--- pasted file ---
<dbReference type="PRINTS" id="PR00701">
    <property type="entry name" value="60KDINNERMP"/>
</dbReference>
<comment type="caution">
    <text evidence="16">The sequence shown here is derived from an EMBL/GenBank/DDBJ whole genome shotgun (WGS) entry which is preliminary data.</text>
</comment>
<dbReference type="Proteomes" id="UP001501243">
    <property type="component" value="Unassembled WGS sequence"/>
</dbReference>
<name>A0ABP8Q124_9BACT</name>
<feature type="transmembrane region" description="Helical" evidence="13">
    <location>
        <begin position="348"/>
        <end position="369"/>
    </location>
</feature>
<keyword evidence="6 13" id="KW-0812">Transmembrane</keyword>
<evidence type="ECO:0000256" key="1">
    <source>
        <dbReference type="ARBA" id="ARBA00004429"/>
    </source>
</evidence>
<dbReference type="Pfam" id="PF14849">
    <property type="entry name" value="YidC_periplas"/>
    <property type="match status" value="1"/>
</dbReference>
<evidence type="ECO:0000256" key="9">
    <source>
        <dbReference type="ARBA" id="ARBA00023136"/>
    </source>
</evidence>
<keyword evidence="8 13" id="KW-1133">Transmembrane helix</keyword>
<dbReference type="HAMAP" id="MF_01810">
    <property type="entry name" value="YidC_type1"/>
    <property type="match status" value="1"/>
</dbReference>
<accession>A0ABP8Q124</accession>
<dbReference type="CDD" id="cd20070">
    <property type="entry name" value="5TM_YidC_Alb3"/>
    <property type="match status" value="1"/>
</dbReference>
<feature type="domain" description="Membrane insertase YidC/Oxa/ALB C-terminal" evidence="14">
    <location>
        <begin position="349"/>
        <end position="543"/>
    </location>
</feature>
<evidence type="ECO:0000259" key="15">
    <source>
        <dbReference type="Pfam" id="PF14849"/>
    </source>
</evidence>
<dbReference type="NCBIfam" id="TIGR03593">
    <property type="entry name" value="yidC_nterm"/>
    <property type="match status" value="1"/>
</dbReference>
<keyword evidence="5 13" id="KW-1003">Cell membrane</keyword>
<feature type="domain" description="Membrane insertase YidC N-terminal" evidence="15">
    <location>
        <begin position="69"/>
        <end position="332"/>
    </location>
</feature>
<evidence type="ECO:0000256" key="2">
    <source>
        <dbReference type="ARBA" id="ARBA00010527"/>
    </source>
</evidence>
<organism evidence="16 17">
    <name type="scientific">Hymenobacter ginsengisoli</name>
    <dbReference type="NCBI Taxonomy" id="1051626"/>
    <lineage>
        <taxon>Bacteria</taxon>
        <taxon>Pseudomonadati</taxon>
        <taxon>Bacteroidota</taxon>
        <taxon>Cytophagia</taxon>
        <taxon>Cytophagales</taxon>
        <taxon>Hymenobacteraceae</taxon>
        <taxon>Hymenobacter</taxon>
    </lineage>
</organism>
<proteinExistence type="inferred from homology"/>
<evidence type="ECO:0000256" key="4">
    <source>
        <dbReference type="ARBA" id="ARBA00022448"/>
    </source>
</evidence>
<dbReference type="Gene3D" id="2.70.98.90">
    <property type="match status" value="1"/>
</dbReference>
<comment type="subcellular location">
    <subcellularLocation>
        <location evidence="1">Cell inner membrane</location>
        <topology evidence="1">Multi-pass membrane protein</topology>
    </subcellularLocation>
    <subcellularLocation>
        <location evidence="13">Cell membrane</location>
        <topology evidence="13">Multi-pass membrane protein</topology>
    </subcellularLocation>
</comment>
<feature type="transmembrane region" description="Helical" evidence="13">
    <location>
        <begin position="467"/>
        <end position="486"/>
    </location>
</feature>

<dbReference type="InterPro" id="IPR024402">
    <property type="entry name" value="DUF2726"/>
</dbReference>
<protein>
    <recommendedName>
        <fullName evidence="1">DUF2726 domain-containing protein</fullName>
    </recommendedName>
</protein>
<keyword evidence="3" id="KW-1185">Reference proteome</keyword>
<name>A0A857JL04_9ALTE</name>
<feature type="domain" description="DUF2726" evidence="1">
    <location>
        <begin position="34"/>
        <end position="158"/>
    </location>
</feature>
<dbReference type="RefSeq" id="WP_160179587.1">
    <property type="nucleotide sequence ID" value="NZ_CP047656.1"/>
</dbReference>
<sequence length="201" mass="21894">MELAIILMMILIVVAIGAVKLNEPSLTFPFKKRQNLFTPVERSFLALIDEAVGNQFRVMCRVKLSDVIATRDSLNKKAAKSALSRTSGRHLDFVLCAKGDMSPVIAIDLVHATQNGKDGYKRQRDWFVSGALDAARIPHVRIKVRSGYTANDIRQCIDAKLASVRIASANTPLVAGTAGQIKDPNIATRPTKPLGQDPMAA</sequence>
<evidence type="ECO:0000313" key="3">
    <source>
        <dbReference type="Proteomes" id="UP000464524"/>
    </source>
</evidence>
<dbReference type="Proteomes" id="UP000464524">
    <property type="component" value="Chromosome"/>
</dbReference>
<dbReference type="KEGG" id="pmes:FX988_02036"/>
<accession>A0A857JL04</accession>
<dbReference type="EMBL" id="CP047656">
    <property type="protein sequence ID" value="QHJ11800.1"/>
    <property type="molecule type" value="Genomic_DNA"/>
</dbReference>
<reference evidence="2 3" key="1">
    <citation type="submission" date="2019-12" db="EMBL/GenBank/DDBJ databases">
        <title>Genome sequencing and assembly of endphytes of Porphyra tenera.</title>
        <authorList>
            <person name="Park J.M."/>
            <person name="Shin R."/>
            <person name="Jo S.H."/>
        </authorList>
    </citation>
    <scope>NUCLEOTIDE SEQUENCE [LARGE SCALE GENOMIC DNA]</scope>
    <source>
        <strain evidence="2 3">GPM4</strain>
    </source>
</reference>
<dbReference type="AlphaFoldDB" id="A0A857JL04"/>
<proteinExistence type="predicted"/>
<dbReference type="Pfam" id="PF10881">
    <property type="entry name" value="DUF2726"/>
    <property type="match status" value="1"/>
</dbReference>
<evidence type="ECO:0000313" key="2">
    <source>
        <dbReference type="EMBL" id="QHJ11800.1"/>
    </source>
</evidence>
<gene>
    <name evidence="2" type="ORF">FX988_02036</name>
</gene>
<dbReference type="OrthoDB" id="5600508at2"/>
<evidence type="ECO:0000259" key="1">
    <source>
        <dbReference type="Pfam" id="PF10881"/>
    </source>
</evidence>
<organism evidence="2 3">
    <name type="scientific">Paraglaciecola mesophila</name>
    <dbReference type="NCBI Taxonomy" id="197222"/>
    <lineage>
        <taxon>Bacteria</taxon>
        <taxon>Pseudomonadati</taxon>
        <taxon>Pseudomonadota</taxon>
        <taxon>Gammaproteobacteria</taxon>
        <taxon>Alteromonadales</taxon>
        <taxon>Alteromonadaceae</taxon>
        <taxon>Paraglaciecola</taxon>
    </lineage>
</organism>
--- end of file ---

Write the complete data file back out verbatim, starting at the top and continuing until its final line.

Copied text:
<dbReference type="PRINTS" id="PR00701">
    <property type="entry name" value="60KDINNERMP"/>
</dbReference>
<comment type="caution">
    <text evidence="16">The sequence shown here is derived from an EMBL/GenBank/DDBJ whole genome shotgun (WGS) entry which is preliminary data.</text>
</comment>
<dbReference type="Proteomes" id="UP001501243">
    <property type="component" value="Unassembled WGS sequence"/>
</dbReference>
<name>A0ABP8Q124_9BACT</name>
<feature type="transmembrane region" description="Helical" evidence="13">
    <location>
        <begin position="348"/>
        <end position="369"/>
    </location>
</feature>
<keyword evidence="6 13" id="KW-0812">Transmembrane</keyword>
<evidence type="ECO:0000256" key="1">
    <source>
        <dbReference type="ARBA" id="ARBA00004429"/>
    </source>
</evidence>
<dbReference type="Pfam" id="PF14849">
    <property type="entry name" value="YidC_periplas"/>
    <property type="match status" value="1"/>
</dbReference>
<evidence type="ECO:0000256" key="9">
    <source>
        <dbReference type="ARBA" id="ARBA00023136"/>
    </source>
</evidence>
<keyword evidence="8 13" id="KW-1133">Transmembrane helix</keyword>
<dbReference type="HAMAP" id="MF_01810">
    <property type="entry name" value="YidC_type1"/>
    <property type="match status" value="1"/>
</dbReference>
<accession>A0ABP8Q124</accession>
<dbReference type="CDD" id="cd20070">
    <property type="entry name" value="5TM_YidC_Alb3"/>
    <property type="match status" value="1"/>
</dbReference>
<feature type="domain" description="Membrane insertase YidC/Oxa/ALB C-terminal" evidence="14">
    <location>
        <begin position="349"/>
        <end position="543"/>
    </location>
</feature>
<evidence type="ECO:0000259" key="15">
    <source>
        <dbReference type="Pfam" id="PF14849"/>
    </source>
</evidence>
<dbReference type="NCBIfam" id="TIGR03593">
    <property type="entry name" value="yidC_nterm"/>
    <property type="match status" value="1"/>
</dbReference>
<keyword evidence="5 13" id="KW-1003">Cell membrane</keyword>
<feature type="domain" description="Membrane insertase YidC N-terminal" evidence="15">
    <location>
        <begin position="69"/>
        <end position="332"/>
    </location>
</feature>
<evidence type="ECO:0000256" key="2">
    <source>
        <dbReference type="ARBA" id="ARBA00010527"/>
    </source>
</evidence>
<organism evidence="16 17">
    <name type="scientific">Hymenobacter ginsengisoli</name>
    <dbReference type="NCBI Taxonomy" id="1051626"/>
    <lineage>
        <taxon>Bacteria</taxon>
        <taxon>Pseudomonadati</taxon>
        <taxon>Bacteroidota</taxon>
        <taxon>Cytophagia</taxon>
        <taxon>Cytophagales</taxon>
        <taxon>Hymenobacteraceae</taxon>
        <taxon>Hymenobacter</taxon>
    </lineage>
</organism>
<proteinExistence type="inferred from homology"/>
<evidence type="ECO:0000256" key="4">
    <source>
        <dbReference type="ARBA" id="ARBA00022448"/>
    </source>
</evidence>
<dbReference type="Gene3D" id="2.70.98.90">
    <property type="match status" value="1"/>
</dbReference>
<comment type="subcellular location">
    <subcellularLocation>
        <location evidence="1">Cell inner membrane</location>
        <topology evidence="1">Multi-pass membrane protein</topology>
    </subcellularLocation>
    <subcellularLocation>
        <location evidence="13">Cell membrane</location>
        <topology evidence="13">Multi-pass membrane protein</topology>
    </subcellularLocation>
</comment>
<feature type="transmembrane region" description="Helical" evidence="13">
    <location>
        <begin position="467"/>
        <end position="486"/>
    </location>
</feature>

<dbReference type="InterPro" id="IPR024402">
    <property type="entry name" value="DUF2726"/>
</dbReference>
<protein>
    <recommendedName>
        <fullName evidence="1">DUF2726 domain-containing protein</fullName>
    </recommendedName>
</protein>
<keyword evidence="3" id="KW-1185">Reference proteome</keyword>
<name>A0A857JL04_9ALTE</name>
<feature type="domain" description="DUF2726" evidence="1">
    <location>
        <begin position="34"/>
        <end position="158"/>
    </location>
</feature>
<dbReference type="RefSeq" id="WP_160179587.1">
    <property type="nucleotide sequence ID" value="NZ_CP047656.1"/>
</dbReference>
<sequence length="201" mass="21894">MELAIILMMILIVVAIGAVKLNEPSLTFPFKKRQNLFTPVERSFLALIDEAVGNQFRVMCRVKLSDVIATRDSLNKKAAKSALSRTSGRHLDFVLCAKGDMSPVIAIDLVHATQNGKDGYKRQRDWFVSGALDAARIPHVRIKVRSGYTANDIRQCIDAKLASVRIASANTPLVAGTAGQIKDPNIATRPTKPLGQDPMAA</sequence>
<evidence type="ECO:0000313" key="3">
    <source>
        <dbReference type="Proteomes" id="UP000464524"/>
    </source>
</evidence>
<dbReference type="Proteomes" id="UP000464524">
    <property type="component" value="Chromosome"/>
</dbReference>
<dbReference type="KEGG" id="pmes:FX988_02036"/>
<accession>A0A857JL04</accession>
<dbReference type="EMBL" id="CP047656">
    <property type="protein sequence ID" value="QHJ11800.1"/>
    <property type="molecule type" value="Genomic_DNA"/>
</dbReference>
<reference evidence="2 3" key="1">
    <citation type="submission" date="2019-12" db="EMBL/GenBank/DDBJ databases">
        <title>Genome sequencing and assembly of endphytes of Porphyra tenera.</title>
        <authorList>
            <person name="Park J.M."/>
            <person name="Shin R."/>
            <person name="Jo S.H."/>
        </authorList>
    </citation>
    <scope>NUCLEOTIDE SEQUENCE [LARGE SCALE GENOMIC DNA]</scope>
    <source>
        <strain evidence="2 3">GPM4</strain>
    </source>
</reference>
<dbReference type="AlphaFoldDB" id="A0A857JL04"/>
<proteinExistence type="predicted"/>
<dbReference type="Pfam" id="PF10881">
    <property type="entry name" value="DUF2726"/>
    <property type="match status" value="1"/>
</dbReference>
<evidence type="ECO:0000313" key="2">
    <source>
        <dbReference type="EMBL" id="QHJ11800.1"/>
    </source>
</evidence>
<gene>
    <name evidence="2" type="ORF">FX988_02036</name>
</gene>
<dbReference type="OrthoDB" id="5600508at2"/>
<evidence type="ECO:0000259" key="1">
    <source>
        <dbReference type="Pfam" id="PF10881"/>
    </source>
</evidence>
<organism evidence="2 3">
    <name type="scientific">Paraglaciecola mesophila</name>
    <dbReference type="NCBI Taxonomy" id="197222"/>
    <lineage>
        <taxon>Bacteria</taxon>
        <taxon>Pseudomonadati</taxon>
        <taxon>Pseudomonadota</taxon>
        <taxon>Gammaproteobacteria</taxon>
        <taxon>Alteromonadales</taxon>
        <taxon>Alteromonadaceae</taxon>
        <taxon>Paraglaciecola</taxon>
    </lineage>
</organism>